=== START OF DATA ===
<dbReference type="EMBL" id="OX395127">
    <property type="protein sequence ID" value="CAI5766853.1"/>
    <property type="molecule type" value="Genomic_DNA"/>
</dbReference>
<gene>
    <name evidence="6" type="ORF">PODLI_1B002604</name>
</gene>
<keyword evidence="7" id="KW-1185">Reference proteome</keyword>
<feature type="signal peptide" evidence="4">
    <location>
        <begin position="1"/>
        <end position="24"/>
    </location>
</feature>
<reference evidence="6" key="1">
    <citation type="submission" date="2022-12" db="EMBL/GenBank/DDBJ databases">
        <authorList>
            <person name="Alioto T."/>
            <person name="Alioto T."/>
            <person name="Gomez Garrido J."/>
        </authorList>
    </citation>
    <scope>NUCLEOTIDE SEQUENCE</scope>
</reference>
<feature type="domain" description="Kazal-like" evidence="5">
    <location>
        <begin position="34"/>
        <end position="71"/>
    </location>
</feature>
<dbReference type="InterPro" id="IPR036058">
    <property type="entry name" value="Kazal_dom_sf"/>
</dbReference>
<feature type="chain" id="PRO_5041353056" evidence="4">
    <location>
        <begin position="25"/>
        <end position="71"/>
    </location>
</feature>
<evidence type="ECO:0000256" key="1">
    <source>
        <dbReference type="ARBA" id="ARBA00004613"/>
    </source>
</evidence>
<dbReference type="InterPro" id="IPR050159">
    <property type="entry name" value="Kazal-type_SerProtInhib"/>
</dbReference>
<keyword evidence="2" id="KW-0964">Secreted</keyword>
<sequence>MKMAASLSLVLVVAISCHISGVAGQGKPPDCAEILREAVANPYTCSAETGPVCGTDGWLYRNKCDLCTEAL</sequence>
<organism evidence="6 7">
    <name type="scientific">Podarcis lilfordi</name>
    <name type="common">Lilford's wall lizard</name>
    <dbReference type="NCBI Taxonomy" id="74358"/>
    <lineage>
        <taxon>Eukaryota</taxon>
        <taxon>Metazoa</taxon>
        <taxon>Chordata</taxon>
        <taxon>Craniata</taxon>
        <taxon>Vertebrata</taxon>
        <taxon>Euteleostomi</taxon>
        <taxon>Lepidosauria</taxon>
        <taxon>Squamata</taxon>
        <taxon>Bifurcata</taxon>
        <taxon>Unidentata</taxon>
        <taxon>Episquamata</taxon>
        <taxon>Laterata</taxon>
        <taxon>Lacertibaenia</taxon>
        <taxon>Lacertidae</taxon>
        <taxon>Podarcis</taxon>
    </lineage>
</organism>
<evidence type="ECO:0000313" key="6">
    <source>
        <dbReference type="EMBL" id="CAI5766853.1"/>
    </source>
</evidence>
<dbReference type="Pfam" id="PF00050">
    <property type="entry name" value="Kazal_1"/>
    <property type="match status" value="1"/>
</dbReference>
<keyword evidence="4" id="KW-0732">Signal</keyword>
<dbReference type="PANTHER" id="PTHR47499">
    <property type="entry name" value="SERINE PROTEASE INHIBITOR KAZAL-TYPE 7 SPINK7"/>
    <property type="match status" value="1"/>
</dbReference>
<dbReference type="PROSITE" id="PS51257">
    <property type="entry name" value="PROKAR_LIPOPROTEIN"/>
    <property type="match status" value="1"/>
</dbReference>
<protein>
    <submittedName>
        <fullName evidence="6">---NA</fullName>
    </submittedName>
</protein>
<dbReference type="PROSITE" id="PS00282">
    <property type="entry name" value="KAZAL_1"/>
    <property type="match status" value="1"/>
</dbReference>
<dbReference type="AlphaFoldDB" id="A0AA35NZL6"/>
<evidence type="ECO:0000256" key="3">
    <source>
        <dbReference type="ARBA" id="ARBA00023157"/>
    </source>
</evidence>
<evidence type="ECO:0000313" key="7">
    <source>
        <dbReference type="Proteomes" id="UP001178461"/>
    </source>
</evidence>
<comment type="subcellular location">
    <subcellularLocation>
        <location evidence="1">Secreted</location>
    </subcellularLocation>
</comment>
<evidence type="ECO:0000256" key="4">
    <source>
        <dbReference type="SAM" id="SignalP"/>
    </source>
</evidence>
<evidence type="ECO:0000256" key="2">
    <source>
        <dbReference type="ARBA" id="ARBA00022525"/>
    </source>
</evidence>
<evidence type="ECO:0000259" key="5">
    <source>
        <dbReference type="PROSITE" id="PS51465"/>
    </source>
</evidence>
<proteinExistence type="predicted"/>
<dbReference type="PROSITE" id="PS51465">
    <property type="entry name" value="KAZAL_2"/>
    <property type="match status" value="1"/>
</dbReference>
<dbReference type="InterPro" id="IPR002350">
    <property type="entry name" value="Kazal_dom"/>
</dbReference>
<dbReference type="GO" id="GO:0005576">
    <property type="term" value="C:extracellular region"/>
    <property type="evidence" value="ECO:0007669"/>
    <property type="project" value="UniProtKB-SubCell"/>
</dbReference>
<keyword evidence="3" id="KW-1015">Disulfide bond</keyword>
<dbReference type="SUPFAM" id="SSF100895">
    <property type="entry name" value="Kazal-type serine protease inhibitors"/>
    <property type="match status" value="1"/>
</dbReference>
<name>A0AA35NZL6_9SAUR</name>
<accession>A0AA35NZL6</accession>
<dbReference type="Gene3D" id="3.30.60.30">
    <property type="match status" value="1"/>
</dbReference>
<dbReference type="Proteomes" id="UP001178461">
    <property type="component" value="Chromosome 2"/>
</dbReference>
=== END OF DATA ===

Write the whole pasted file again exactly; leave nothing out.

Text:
<dbReference type="EMBL" id="OX395127">
    <property type="protein sequence ID" value="CAI5766853.1"/>
    <property type="molecule type" value="Genomic_DNA"/>
</dbReference>
<gene>
    <name evidence="6" type="ORF">PODLI_1B002604</name>
</gene>
<keyword evidence="7" id="KW-1185">Reference proteome</keyword>
<feature type="signal peptide" evidence="4">
    <location>
        <begin position="1"/>
        <end position="24"/>
    </location>
</feature>
<reference evidence="6" key="1">
    <citation type="submission" date="2022-12" db="EMBL/GenBank/DDBJ databases">
        <authorList>
            <person name="Alioto T."/>
            <person name="Alioto T."/>
            <person name="Gomez Garrido J."/>
        </authorList>
    </citation>
    <scope>NUCLEOTIDE SEQUENCE</scope>
</reference>
<feature type="domain" description="Kazal-like" evidence="5">
    <location>
        <begin position="34"/>
        <end position="71"/>
    </location>
</feature>
<dbReference type="InterPro" id="IPR036058">
    <property type="entry name" value="Kazal_dom_sf"/>
</dbReference>
<feature type="chain" id="PRO_5041353056" evidence="4">
    <location>
        <begin position="25"/>
        <end position="71"/>
    </location>
</feature>
<evidence type="ECO:0000256" key="1">
    <source>
        <dbReference type="ARBA" id="ARBA00004613"/>
    </source>
</evidence>
<dbReference type="InterPro" id="IPR050159">
    <property type="entry name" value="Kazal-type_SerProtInhib"/>
</dbReference>
<keyword evidence="2" id="KW-0964">Secreted</keyword>
<sequence>MKMAASLSLVLVVAISCHISGVAGQGKPPDCAEILREAVANPYTCSAETGPVCGTDGWLYRNKCDLCTEAL</sequence>
<organism evidence="6 7">
    <name type="scientific">Podarcis lilfordi</name>
    <name type="common">Lilford's wall lizard</name>
    <dbReference type="NCBI Taxonomy" id="74358"/>
    <lineage>
        <taxon>Eukaryota</taxon>
        <taxon>Metazoa</taxon>
        <taxon>Chordata</taxon>
        <taxon>Craniata</taxon>
        <taxon>Vertebrata</taxon>
        <taxon>Euteleostomi</taxon>
        <taxon>Lepidosauria</taxon>
        <taxon>Squamata</taxon>
        <taxon>Bifurcata</taxon>
        <taxon>Unidentata</taxon>
        <taxon>Episquamata</taxon>
        <taxon>Laterata</taxon>
        <taxon>Lacertibaenia</taxon>
        <taxon>Lacertidae</taxon>
        <taxon>Podarcis</taxon>
    </lineage>
</organism>
<evidence type="ECO:0000313" key="6">
    <source>
        <dbReference type="EMBL" id="CAI5766853.1"/>
    </source>
</evidence>
<dbReference type="Pfam" id="PF00050">
    <property type="entry name" value="Kazal_1"/>
    <property type="match status" value="1"/>
</dbReference>
<keyword evidence="4" id="KW-0732">Signal</keyword>
<dbReference type="PANTHER" id="PTHR47499">
    <property type="entry name" value="SERINE PROTEASE INHIBITOR KAZAL-TYPE 7 SPINK7"/>
    <property type="match status" value="1"/>
</dbReference>
<dbReference type="PROSITE" id="PS51257">
    <property type="entry name" value="PROKAR_LIPOPROTEIN"/>
    <property type="match status" value="1"/>
</dbReference>
<protein>
    <submittedName>
        <fullName evidence="6">---NA</fullName>
    </submittedName>
</protein>
<dbReference type="PROSITE" id="PS00282">
    <property type="entry name" value="KAZAL_1"/>
    <property type="match status" value="1"/>
</dbReference>
<dbReference type="AlphaFoldDB" id="A0AA35NZL6"/>
<evidence type="ECO:0000256" key="3">
    <source>
        <dbReference type="ARBA" id="ARBA00023157"/>
    </source>
</evidence>
<evidence type="ECO:0000313" key="7">
    <source>
        <dbReference type="Proteomes" id="UP001178461"/>
    </source>
</evidence>
<comment type="subcellular location">
    <subcellularLocation>
        <location evidence="1">Secreted</location>
    </subcellularLocation>
</comment>
<evidence type="ECO:0000256" key="4">
    <source>
        <dbReference type="SAM" id="SignalP"/>
    </source>
</evidence>
<evidence type="ECO:0000256" key="2">
    <source>
        <dbReference type="ARBA" id="ARBA00022525"/>
    </source>
</evidence>
<evidence type="ECO:0000259" key="5">
    <source>
        <dbReference type="PROSITE" id="PS51465"/>
    </source>
</evidence>
<proteinExistence type="predicted"/>
<dbReference type="PROSITE" id="PS51465">
    <property type="entry name" value="KAZAL_2"/>
    <property type="match status" value="1"/>
</dbReference>
<dbReference type="InterPro" id="IPR002350">
    <property type="entry name" value="Kazal_dom"/>
</dbReference>
<dbReference type="GO" id="GO:0005576">
    <property type="term" value="C:extracellular region"/>
    <property type="evidence" value="ECO:0007669"/>
    <property type="project" value="UniProtKB-SubCell"/>
</dbReference>
<keyword evidence="3" id="KW-1015">Disulfide bond</keyword>
<dbReference type="SUPFAM" id="SSF100895">
    <property type="entry name" value="Kazal-type serine protease inhibitors"/>
    <property type="match status" value="1"/>
</dbReference>
<name>A0AA35NZL6_9SAUR</name>
<accession>A0AA35NZL6</accession>
<dbReference type="Gene3D" id="3.30.60.30">
    <property type="match status" value="1"/>
</dbReference>
<dbReference type="Proteomes" id="UP001178461">
    <property type="component" value="Chromosome 2"/>
</dbReference>